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In complex analysis, an **essential singularity** of a function is a "severe" singularity near which the function exhibits striking behavior.

The category *essential singularity* is a "left-over" or default group of isolated singularities that are especially unmanageable: by definition they fit into neither of the other two categories of singularity that may be dealt with in some manner – removable singularities and poles. In practice some^{[who?]} include non-isolated singularities too; those do not have a residue.

Consider an open subset of the complex plane . Let be an element of , and a holomorphic function. The point is called an *essential singularity* of the function if the singularity is neither a pole nor a removable singularity.

For example, the function has an essential singularity at .

Let be a complex number, and assume that is not defined at but is analytic in some region of the complex plane, and that every open neighbourhood of has non-empty intersection with .

- If both and exist, then is a
*removable singularity*of both and .

- Similarly, if does not exist (in fact ) but exists, then is a
*pole*of and a*zero*of .

- If neither nor exists, then is an
**essential singularity**of both and .

Another way to characterize an essential singularity is that the Laurent series of at the point has infinitely many negative degree terms (i.e., the principal part of the Laurent series is an infinite sum). A related definition is that if there is a point for which no derivative of converges to a limit as tends to , then is an essential singularity of .^{[1]}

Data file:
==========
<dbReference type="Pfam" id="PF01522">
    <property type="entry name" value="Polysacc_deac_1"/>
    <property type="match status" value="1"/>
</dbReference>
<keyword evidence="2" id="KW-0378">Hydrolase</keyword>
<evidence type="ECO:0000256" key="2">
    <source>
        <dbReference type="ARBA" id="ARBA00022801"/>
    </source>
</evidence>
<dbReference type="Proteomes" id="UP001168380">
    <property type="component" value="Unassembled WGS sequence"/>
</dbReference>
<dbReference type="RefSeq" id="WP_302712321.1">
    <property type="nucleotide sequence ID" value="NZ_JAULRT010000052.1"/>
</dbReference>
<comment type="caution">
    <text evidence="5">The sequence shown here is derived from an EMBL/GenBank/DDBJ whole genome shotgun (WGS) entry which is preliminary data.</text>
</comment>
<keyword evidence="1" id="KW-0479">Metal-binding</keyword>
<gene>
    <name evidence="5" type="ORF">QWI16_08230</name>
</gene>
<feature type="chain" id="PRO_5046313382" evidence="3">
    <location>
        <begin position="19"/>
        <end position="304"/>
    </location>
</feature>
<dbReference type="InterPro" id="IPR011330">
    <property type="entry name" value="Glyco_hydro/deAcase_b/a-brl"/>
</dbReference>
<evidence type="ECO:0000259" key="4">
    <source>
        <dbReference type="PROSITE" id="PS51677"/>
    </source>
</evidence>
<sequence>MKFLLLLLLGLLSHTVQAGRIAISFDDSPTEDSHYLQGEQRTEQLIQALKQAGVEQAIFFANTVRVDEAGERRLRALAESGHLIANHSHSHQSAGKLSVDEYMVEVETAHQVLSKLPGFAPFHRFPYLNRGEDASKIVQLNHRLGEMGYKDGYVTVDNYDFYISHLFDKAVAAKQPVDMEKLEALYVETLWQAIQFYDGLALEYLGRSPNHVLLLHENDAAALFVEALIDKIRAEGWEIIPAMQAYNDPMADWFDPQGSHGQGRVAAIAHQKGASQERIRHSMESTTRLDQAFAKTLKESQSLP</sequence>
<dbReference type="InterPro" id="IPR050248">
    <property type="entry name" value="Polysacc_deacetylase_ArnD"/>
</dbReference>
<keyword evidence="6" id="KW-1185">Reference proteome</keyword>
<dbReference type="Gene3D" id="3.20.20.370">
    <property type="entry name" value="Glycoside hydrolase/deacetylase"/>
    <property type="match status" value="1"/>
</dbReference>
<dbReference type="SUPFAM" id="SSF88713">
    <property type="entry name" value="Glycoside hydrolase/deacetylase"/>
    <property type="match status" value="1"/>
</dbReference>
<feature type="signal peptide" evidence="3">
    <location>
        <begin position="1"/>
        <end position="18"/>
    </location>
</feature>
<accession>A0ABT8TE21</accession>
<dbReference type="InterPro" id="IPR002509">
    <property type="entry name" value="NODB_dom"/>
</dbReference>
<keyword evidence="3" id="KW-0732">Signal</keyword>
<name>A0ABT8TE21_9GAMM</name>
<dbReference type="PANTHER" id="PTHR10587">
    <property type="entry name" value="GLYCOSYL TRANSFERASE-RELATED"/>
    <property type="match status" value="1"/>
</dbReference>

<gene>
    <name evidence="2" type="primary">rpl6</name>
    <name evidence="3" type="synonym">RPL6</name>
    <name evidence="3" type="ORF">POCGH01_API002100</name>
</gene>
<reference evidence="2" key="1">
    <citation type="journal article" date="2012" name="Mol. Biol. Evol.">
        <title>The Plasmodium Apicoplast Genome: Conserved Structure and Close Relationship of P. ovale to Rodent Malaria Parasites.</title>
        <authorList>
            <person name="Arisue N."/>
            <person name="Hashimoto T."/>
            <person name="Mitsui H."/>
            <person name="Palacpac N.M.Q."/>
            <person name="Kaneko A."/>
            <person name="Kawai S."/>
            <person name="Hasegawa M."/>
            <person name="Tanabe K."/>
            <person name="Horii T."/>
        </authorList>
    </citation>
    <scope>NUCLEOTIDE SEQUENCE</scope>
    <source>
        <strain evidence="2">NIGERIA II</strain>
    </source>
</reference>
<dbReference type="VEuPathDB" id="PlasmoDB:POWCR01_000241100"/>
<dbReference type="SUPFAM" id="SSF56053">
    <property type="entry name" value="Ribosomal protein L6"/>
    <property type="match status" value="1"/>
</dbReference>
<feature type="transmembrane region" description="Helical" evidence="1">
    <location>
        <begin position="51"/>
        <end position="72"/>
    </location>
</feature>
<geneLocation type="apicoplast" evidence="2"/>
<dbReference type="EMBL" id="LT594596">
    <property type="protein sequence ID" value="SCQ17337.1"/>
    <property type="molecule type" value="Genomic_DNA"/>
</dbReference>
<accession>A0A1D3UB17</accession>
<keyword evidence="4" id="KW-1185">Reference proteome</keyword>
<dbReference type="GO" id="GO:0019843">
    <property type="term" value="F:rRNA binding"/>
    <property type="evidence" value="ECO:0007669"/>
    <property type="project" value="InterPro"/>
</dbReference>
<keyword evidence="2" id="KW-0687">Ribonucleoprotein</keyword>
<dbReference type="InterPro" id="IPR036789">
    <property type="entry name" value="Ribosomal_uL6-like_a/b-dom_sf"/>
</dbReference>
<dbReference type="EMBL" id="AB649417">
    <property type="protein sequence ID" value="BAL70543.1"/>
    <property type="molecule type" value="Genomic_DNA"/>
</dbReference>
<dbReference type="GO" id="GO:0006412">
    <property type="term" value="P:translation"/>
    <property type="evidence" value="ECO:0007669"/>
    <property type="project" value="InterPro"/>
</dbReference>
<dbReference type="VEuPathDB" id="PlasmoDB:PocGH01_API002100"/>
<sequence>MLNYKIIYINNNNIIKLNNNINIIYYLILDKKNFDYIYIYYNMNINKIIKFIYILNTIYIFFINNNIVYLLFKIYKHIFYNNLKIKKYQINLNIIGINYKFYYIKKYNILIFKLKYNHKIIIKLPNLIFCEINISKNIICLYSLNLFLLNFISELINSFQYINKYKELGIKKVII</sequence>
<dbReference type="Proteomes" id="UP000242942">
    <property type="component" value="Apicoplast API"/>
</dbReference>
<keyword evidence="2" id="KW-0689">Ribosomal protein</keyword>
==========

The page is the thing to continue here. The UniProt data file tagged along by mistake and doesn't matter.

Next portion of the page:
On a Riemann sphere with a point at infinity, , the function has an essential singularity at that point if and only if the has an essential singularity at 0: i.e. neither nor exists.^{[2]} The Riemann zeta function on the Riemann sphere has only one essential singularity, at .^{[3]} Indeed, every meromorphic function aside that is not a rational function has a unique essential singularity at .

The behavior of holomorphic functions near their essential singularities is described by the Casorati–Weierstrass theorem and by the considerably stronger Picard's great theorem. The latter says that in every neighborhood of an essential singularity , the function takes on *every* complex value, except possibly one, infinitely many times. (The exception is necessary; for example, the function never takes on the value 0.)

**^**Weisstein, Eric W. "Essential Singularity".*MathWorld*. Wolfram. Retrieved 11 February 2014.**^**"Infinity as an Isolated Singularity" (PDF). Retrieved 2022-01-06.**^**Steuding, Jörn; Suriajaya, Ade Irma (2020-11-01). "Value-Distribution of the Riemann Zeta-Function Along Its Julia Lines".*Computational Methods and Function Theory*.**20**(3): 389–401. doi:10.1007/s40315-020-00316-x. hdl:2324/4483207. ISSN 2195-3724.

- Lars V. Ahlfors;
*Complex Analysis*, McGraw-Hill, 1979 - Rajendra Kumar Jain, S. R. K. Iyengar;
*Advanced Engineering Mathematics*. Page 920. Alpha Science International, Limited, 2004. ISBN 1-84265-185-4

*An Essential Singularity*by Stephen Wolfram, Wolfram Demonstrations Project.- Essential Singularity on Planet Math